Transfer to Kyoto. There are many iconic and eye-catching shrines and temples in Kyoto that you’ll want to see. including the Fushimi Inari Shrine and Golden Temple. You can’t leave without visiting Nishiki Market, seeing the geishas walking around the city center, participating in a tea ceremony, and eating at a traditional kaiseki restaurant for lunch or dinner. At the right time of year, you can also see the Arashiyama Bamboo Grove and the Fushimi Inari-Taisha temple.

» See our full guide on how to spend 2-3 days in Kyoto, and then tack on these extra day trips from Kyoto if you have extra time.

Where to Stay in Kyoto: We recommend the Hyatt Regency, because it has a reliable standard for Western accommodations, however it’s not as close to the main sights as we’d like to be. We found it more convenient to stay near Kyoto Station, since everywhere we visited we needed to go in and out of there. Our preferred hotel is the Hotel Granvia Kyoto.Have a look at all Kyoto hotels for comparison.

Day 7: Nara

Nara Park: Take a JR train to Nara Park at the base of Mount Wakakusa. The park is home to more than 1200 freely roaming deer that are domesticated enough to let you feed them. You will also see the world’s largest bronze Buddha statue and one of the tallest pagodas in Japan, among other historic structures. Take the JR train onward to Osaka.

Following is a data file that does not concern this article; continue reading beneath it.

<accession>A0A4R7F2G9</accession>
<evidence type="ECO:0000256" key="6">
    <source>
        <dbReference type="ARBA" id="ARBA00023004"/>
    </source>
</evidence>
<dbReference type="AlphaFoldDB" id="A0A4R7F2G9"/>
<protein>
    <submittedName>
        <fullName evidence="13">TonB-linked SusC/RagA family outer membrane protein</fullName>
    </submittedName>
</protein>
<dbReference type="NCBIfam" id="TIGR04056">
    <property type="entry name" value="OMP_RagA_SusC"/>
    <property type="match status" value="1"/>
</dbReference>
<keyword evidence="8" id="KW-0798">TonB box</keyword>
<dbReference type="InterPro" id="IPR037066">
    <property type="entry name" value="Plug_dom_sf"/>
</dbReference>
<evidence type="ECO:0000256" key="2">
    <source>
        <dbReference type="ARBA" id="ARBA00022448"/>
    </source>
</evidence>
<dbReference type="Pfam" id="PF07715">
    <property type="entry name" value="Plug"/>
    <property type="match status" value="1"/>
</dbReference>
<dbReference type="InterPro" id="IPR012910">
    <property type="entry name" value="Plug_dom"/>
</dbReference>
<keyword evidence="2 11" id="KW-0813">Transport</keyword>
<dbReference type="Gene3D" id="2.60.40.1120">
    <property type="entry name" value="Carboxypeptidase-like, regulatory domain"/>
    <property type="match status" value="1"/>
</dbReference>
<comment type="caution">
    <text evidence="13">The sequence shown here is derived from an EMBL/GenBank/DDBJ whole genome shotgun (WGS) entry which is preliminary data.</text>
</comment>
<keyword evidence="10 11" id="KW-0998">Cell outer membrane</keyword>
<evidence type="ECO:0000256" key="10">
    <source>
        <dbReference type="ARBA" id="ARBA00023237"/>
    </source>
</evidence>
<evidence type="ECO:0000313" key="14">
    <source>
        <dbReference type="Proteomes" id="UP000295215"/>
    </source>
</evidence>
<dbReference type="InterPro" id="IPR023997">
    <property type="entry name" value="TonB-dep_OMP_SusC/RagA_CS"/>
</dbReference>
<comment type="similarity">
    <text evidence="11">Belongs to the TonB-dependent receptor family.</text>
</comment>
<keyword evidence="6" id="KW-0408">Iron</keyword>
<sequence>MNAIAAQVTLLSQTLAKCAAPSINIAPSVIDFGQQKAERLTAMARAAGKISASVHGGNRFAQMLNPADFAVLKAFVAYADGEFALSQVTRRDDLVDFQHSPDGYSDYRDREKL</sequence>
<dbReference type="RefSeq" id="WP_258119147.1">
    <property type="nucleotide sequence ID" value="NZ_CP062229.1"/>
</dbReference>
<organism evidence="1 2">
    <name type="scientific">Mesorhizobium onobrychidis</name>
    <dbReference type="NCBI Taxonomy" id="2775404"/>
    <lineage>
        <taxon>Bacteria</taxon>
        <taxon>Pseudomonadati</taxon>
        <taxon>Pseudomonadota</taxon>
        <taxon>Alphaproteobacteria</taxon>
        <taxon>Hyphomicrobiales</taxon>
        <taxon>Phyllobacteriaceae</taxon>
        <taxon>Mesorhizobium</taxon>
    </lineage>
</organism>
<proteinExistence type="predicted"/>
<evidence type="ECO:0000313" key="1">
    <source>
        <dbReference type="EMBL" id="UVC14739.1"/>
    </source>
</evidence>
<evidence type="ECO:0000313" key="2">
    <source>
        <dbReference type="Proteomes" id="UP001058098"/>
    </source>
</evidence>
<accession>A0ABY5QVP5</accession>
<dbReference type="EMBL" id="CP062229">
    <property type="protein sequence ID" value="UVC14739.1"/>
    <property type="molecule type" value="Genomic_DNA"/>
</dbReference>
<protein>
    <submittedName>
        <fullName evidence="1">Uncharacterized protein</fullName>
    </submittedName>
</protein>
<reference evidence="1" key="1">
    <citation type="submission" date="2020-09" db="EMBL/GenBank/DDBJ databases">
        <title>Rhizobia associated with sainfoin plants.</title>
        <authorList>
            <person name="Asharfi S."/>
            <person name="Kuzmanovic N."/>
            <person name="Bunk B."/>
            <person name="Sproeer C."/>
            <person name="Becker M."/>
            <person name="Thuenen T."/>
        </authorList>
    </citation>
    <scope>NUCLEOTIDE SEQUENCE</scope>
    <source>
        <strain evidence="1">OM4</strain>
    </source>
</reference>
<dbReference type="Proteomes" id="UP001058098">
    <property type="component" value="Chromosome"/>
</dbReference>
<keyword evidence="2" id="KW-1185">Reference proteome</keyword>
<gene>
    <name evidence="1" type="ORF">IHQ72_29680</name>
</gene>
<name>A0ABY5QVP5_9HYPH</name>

Day 8-9: Osaka

For foodies, there’s nothing quite as exciting as Dotonbori Street during the evening hours. The street comes alive with every kind of Japanese specialty street food, like okonomiyaki and takoyaki. Visit Osaka Castle and Park, and check out the Instant Ramen Museum. If you have time, visit the food-focused Kuromon Ichiba Market and shop for a Japanese knife.

If you want to try the best izakaya food such as Okonomiyaki and Takoyaki and drink in Osaka, try this Osaka Bar Hopping Food Tour with Magical Trip. You will get to experience authentic Osaka food and drinks at local izakaya bars that travelers normally couldn’t find.

Read this post for more information about Osaka and what to do there.

Where to Stay in Osaka: One of my favorite hotels is the Osaka Marriott Miyako Hotel. It is conveniently located for transportation, so you can easily get around to the top sights in Osaka and beyond. It’s got an insane view and really comfortable rooms. ⇒ Read reviews of the Osaka Marriott on Trip Advisor.

Day 10: Kobe

Take a 30-minute train ride to Kobe to try the famous Kobe beef. You will thank yourself for doing it – there’s nothing quite like it, and as a foodie, you owe it to yourself! On the way back to Osaka, you can stop off in Kobe’s Nada district for a tasting and history about the making of sake at a few sake breweries.